Some believed that there was a way out of these chambers, or a way to servive these horrific ways of the Natzis. Camps like Auschwitz-Birkenau believed that the way out was the chimney. Prisoners weren’t normally commanded to death unless they felt sick or could no longer work anymore. Generally in all places, one typical method was having people work very hard under malnutrition, causing all kinds of medical conditions leading to death. How many days have you gone without eating? What do you eat for breakfast, lunch and dinner? These prisoners went days without eating, sometimes more than a week.
Their daily meals, if they had a meal, was for breakfast they were given ten ounces of stale bread, dinner was stale bread, butter, and jam. With not getting enough food, thousands of prisoners died from starvation or lack of food. They lost muscle tissue and weight dramatically; each person probably lost 5-10 every 10 days. Prisoners who worked less physical activities received approximately 1,300 calories a day. After several weeks on such starvation rations in the camp, most prisoners began to experience organic deterioration that led to the so-called “Muzulman” state, extreme physical exhaustion that ended in death.
They used these camps to torcher and/or to use as slaves. The prisoners were forced to dig their own graves and do heavy metal work. They labored in various sectors of the economy. Initially, they worked at building the camp: leveling the ground, erecting new blocks and buildings, laying roads, and digging drainage ditches. Later, the industries of the Third Reich made increasing use of cheap prison labor.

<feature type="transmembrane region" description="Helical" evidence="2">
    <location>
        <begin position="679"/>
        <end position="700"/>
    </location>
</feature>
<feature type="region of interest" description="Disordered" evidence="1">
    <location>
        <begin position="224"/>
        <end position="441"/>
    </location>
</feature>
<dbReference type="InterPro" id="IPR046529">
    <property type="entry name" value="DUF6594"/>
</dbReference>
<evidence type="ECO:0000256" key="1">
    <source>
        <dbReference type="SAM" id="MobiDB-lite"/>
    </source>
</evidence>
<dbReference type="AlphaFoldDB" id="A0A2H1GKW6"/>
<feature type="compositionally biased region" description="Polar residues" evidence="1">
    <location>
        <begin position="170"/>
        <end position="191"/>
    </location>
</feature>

The pace of the work, the starvation rations of food, and constant beatings and abuse exacerbated the death rate. More than 50% of prisoners died from starvation or constant beating. Inmates slept on wooden bunks that were installed in each building, held together by bricks and concrete. These bunks were located in buildings called “barracks” there were approximately seven hundred prisoners in each barrack. These building did not have heating, cooling, blankets, or pillows.
Some camps had “Birkenau”, these consisted of wooden stables, and also contained several hundred prisoners and 52 horses. Leaky roofs and the fouling of straw and straw mattresses made living conditions very harsh, also made rats, mice and fleas very popular. These animals made diseases easy to spread. The buildings lacked water for washing, which made the living conditions even worse. Should we remember the Holocaust or forget it? Should we remember? When we hear facts about the Holocaust we often say “How gross” or “Why are we talking about this?”. Some of us have heard a holocaust survivor speak, it may have made you look at it from a different perspective, or maybe you chose not to think about it at all.
We know that the years 1933 to 1945 were gruesome and awful years for everyone, but for some it was worse. We can’t just forget about it. We should all take time to read about it and really understand what the Holocaust was like for Jews and everyone else in Germany. We hear the stories of the people that survived the camps or lived through this period in history, but rarely do we think about how hard it is to live with these memories and thoughts that occur to them everyday; the loved one and friends that they lost during the time of the concentration camps or even not knowing what happened to them.